The Weight Of Chains

The hidden story of what happened when the Eastern Bloc went west

The Weight Of Chains More than a decade after the turbulent disintegration of the Yugoslavian Republic, its former citizens are beginning to question not only the reasons behind the bloody conflicts of the 1990s, but also the true motives behind US and NATO intervention during the civil wars.
'Who in their right mind would actually want to be a colony?' asks director Boris Malagurski, who blames a Western expansionist impulse for the brutal reduction of Former Yugoslavia - a 'success story of Market Socialism' according to economist Michel Chossudovsky - to a series of indebted and divided states.

Seeing an opportunity in the death of Yugoslavian political hero Josip Tito in 1980, the US embarked upon a sustained program of 'predatory capitalism' in the region. By first bankrupting the country, and then inciting its composite republics to declare independence in exchange for wads of US cash, the fervent nationalism and ethnic cleansing that ensued were inevitable.

However, in the years leading up to the 1990, such inter-ethnic hatred was almost unheard of. In previously unseen footage, Serbian and Muslim neighbours who lived alongside each other harmoniously for years are forced to part ways as new US-implemented divisions of Bosnia take effect. Indeed, the sustained dismantling of Yugoslavian society in conjunction with the destruction of its infrastructure ensured that, when peace was finally declared in 1999, American and NATO forces were able to implement economic and ideological colonialism under the guise of valiant human rights intervention.

And now, as Kosovo is still denied international recognition of statehood, and as Croatia is considering selling off its islands in a desperate bid to pay back ever-increasing debts to the US, citizens of the former Yugoslavia are becoming increasingly wary of the true cultural and economic cost of European integration.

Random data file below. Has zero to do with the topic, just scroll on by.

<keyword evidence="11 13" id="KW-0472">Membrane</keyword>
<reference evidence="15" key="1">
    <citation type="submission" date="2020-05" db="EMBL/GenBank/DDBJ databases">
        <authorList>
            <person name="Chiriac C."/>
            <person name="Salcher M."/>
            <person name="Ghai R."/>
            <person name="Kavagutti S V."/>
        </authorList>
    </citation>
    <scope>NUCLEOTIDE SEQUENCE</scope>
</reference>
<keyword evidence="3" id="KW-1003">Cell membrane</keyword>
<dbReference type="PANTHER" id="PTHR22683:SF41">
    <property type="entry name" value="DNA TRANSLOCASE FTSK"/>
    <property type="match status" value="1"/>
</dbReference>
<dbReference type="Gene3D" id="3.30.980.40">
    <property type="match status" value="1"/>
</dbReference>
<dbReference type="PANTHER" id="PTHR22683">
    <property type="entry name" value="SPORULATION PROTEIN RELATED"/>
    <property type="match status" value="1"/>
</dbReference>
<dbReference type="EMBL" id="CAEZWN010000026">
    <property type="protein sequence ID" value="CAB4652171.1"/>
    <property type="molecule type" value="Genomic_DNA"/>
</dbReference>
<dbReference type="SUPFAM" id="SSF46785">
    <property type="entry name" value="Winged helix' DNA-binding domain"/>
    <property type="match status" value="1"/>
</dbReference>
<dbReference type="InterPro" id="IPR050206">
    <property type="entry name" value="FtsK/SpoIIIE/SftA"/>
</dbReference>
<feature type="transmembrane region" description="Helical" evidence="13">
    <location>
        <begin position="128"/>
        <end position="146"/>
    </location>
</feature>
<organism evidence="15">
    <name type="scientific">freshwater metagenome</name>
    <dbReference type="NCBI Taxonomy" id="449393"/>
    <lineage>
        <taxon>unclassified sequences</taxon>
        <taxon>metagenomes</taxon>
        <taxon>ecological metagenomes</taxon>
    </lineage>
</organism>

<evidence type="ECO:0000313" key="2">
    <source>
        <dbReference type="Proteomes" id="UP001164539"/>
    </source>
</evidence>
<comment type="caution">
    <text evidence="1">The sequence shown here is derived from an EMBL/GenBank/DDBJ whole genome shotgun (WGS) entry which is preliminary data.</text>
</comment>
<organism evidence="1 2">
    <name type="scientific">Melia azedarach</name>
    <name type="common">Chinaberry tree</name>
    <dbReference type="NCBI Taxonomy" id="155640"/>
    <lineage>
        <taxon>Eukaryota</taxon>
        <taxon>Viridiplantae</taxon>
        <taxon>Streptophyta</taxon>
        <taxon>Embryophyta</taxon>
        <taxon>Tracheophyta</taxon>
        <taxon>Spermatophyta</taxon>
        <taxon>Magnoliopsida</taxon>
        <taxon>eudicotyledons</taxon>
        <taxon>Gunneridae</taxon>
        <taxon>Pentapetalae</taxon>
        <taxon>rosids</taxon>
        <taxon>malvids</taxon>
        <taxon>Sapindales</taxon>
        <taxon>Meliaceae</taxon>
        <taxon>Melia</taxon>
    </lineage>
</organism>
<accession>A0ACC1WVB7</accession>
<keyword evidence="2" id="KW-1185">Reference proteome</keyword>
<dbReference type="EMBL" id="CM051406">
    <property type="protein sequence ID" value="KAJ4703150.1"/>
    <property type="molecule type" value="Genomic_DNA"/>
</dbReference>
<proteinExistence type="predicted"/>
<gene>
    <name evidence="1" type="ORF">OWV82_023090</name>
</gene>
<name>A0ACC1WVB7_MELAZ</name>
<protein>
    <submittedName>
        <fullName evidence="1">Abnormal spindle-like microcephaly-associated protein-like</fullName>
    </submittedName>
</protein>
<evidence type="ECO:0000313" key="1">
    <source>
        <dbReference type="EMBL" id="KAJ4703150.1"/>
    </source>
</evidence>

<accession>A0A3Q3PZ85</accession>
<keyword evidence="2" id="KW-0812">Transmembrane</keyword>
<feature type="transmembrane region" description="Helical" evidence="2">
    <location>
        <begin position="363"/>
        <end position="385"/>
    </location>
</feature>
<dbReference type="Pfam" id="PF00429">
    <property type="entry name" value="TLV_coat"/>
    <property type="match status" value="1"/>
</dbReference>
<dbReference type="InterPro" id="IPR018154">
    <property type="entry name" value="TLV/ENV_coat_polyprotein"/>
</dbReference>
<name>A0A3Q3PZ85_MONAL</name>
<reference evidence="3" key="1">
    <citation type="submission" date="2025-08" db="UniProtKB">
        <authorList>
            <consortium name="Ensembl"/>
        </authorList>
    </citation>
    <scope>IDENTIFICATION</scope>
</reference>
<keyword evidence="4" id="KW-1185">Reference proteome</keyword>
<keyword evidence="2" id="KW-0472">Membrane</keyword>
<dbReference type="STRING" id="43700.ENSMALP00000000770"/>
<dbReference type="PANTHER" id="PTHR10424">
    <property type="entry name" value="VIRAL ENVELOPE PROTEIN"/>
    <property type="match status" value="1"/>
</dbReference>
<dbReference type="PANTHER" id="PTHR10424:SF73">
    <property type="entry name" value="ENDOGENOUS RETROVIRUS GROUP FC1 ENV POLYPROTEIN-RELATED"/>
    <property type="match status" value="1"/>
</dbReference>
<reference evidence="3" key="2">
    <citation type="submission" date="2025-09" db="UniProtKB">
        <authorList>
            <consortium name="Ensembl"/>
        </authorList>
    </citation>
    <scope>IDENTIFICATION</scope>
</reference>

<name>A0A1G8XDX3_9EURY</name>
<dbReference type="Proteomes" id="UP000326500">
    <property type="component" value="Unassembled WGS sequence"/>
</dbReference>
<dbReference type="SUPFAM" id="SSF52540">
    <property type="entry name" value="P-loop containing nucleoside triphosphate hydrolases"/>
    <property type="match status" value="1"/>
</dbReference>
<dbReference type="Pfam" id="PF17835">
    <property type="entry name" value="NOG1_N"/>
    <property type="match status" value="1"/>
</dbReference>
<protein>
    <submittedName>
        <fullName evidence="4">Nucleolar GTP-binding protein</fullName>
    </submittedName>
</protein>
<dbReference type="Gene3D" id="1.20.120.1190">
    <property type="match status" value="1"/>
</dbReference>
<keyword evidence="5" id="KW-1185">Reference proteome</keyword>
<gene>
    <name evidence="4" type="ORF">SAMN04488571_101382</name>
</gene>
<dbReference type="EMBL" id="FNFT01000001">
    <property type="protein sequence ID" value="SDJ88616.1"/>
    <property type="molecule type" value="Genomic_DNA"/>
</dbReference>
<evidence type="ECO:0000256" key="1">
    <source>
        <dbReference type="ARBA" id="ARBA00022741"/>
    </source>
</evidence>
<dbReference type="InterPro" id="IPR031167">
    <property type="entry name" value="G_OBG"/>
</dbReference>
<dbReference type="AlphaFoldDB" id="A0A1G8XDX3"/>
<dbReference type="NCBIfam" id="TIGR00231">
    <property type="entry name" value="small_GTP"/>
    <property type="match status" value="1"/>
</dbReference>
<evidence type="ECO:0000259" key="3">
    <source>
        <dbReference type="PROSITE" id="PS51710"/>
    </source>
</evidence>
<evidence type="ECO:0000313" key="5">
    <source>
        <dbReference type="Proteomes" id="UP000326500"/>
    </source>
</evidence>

The Producers

Emmanuel Jal

BORIS MALAGURSKI (Director, Writer, Producer, Editor) was born in Subotica, Yugoslavia in the late 1980s. In 2005, Boris immigrated to Canada and immediately gained professional recognition for his work. His film "The Canada Project" (2005) won Best Film at the First Take International Student Film Festival in Toronto, and was shown on Serbian National Television several times. His subsequent productions were showcased on several other film festivals worldwide, including the International Film Festival in Palic, Serbia, while he was
still in highschool. Afterwards he became a film student at the University of British Columbia in Vancouver.

Making The Film

'I'm aware that there are many who will outright reject to watch the film, as I'm a Serbian Canadian and any argument that can not be perceived as an attack on Serbs or presenting the Yugoslav tragedy in a black and white manner is automatically labelled as Serbian propaganda, but to them I say that if what TV told you was always true, we'd be praising George W. Bush for finding those WMDs in Iraq. My message is also that the real heroes of the Yugoslav wars are not corrupt politicians, army generals or war profiteers, but rather normal people who acted as human beings in inhuman times. Some of these positive stories - people going above and beyond to keep the peace or protecting their neighbours regardless of their ethnicity - are presented in the film to illustrate why there are no such things as "evil nations". If you have any interest in the Yugoslav drama, do watch the film. Even if you think you know why it happened.' - Boris Malagurski

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